Counter current crystallization process
Continuous counter current multistage process for freeze concentration, iuding a step whereby the ice crystals in the first stage are separated from the mother liquor in a final separation step, the ice crystals being rejected and the mother liquor from the last stage recovered as a product, whereby in a stage of said process ice crystals are introduced, said ice crystals having a larger medium size than the crystals in said stage formed without said introduction of said ice crystals.
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The present invention relates to an improved counter current crystallization process.
Continuous multistage crystallizers and crystallizing processes for freeze concentration of aqueous, aroma containing liquids, such as coffee extract, fruit juices, wine, beer and acetic acid are well known, at least in literature. It has also been proposed to run these processes counter currently (U.S. Pat. No. 3,283,522). This goes to say that the mother liquor traverses the various stages in one direction, while the ice crystals traverse these stages in an opposite direction. A slurry of ice crystals and mother liquor may be withdrawn from each stage, the mother liquor being totally or for the greatest part separated from the crystals, partly recirculated to the same stage and for the rest passed on to a succeeding stage or in the last stage partly recovered as a liquid concentrate and partly recirculated. The separated crystals are passed on to the preceding stage or, from the first stage, rejected (e.g. after melting). It will be clear that the first stage is the stage where the feed is introduced. An improved process and apparatus of this kind has been described in U.S. patent application Ser. No. 866,169.
It has been found that the size of the ice crystals obtained according to this process is rather small. Depending on circumstances there may be some difficulties in using a wash column of the "packed bed" type. These wash colums are described in U.S. Pat. No. 3,872,009 and U.S. patent application Ser. No. 46,758.
In this type of wash column the ice crystals are compressed into a packed bed, which may offer considerable resistance to liquid flow. For this reason high pressures may be necessary for the washing process. This has distinct disadvantages. Not only that the wash column has to be designed to withstand this pressure, but it has been found that this may impair the stability of the wash front. Also, when other types of separation devices are used, the small size of the ice crystals is not advantageous for as good as possible a separation between the ice crystals and the liquid in between.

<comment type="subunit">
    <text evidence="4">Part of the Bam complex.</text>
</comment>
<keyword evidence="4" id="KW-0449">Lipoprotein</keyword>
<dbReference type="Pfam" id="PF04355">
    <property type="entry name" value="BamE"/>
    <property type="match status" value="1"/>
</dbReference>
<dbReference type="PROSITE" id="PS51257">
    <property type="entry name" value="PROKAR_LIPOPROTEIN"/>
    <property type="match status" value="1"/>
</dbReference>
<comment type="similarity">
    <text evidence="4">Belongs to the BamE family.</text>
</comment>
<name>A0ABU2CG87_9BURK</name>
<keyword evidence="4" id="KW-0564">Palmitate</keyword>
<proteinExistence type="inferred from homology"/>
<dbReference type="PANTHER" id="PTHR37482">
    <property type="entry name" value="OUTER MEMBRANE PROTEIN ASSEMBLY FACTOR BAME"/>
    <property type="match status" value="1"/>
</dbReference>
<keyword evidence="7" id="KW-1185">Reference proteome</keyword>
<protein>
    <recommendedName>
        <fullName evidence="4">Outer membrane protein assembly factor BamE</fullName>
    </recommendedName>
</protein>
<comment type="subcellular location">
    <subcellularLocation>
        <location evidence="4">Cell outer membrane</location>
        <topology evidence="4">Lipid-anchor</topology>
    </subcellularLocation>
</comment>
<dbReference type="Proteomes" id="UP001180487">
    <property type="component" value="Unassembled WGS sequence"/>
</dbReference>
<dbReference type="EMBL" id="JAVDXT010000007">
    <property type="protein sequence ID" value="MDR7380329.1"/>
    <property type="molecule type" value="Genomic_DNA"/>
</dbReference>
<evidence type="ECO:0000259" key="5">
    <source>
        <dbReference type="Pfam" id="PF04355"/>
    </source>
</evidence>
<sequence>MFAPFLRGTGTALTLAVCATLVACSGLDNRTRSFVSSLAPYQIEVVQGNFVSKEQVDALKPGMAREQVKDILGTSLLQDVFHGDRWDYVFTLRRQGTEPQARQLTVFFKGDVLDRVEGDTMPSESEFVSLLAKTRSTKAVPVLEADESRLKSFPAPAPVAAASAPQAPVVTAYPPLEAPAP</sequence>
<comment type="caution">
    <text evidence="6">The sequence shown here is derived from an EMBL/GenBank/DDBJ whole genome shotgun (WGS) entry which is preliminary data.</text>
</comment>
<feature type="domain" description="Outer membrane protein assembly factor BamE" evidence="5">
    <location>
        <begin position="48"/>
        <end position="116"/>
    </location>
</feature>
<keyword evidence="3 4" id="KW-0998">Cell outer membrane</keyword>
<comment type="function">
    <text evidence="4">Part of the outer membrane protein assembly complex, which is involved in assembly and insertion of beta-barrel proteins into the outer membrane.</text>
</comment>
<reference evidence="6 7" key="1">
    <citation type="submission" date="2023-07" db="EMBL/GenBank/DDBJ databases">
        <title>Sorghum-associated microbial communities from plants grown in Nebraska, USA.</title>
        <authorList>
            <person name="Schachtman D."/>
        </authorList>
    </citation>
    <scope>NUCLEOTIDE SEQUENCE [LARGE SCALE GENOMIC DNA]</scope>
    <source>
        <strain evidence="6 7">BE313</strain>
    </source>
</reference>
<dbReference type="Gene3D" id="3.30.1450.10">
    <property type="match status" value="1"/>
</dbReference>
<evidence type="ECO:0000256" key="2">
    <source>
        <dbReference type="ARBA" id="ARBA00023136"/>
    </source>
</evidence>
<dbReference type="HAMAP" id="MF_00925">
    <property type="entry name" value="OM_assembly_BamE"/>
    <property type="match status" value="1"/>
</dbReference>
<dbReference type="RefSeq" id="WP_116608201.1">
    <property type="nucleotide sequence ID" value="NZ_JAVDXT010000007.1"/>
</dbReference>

By practice of the present invention the size of the crystals formed in this kind of freeze concentration process may be increased in order to facilitate the separation between the ice crystals and the liquid trapped in between these crystals.
Thus, according to the present invention, in a continuous counter current multi stage process for freeze concentration, as already defined, the improvement is procured of introducing, in a stage of said process, ice crystals having a larger mean size than the crystals in said stage formed without said introduction of said ice crystals.
According to the present invention there is provided a continuous counter current multistage process for freeze concentration, as already defined, including a step whereby the ice crystals in the first stage are separated from the mother liquor in a final separation step, the ice crystals being rejected and the mother liquor from the last stage being recovered as a product, which process also comprises introducing, in a stage of said process, ice crystals having a larger mean size, than the crystals in said stage formed without said introduction of said ice crystals.
Conveniently ice crystals withdrawn from a stage are introduced in a succeeding stage, e.g., the last stage. While a beneficial effect can be observed from the recirculation of ice crystals proceeding from any stage of the series of stages to any succeeding stage of this series, this effect will generally be the more pronounced the greater the serial distance is between the stages. For this reason in a preferred embodiment of the invention ice crystals withdrawn from the first stage are introduced in the last stage. The crystals may be recirculated without first separating them from the slurry in which they occur. In doing this, however, the liquor in the succeeding stage, to which they are recirculated, will be diluted. It was, however, found according to the present invention, that in several cases the quantity of crystals to be recirculated in order to obtain a very considerable effect on the mean crystal size, is surprisingly small. In these cases the efficiency of the process is very little impaired by withdrawing a relatively small volume of slurry e.g. from the first stage and introducing this as such in the last stage. The quantity withdrawn from the first stage may be e.g. from 1 to 5% of the feed out of the first stage.
In one embodiment of the present invention the final separation step is accomplished in a "packed bed" wash column.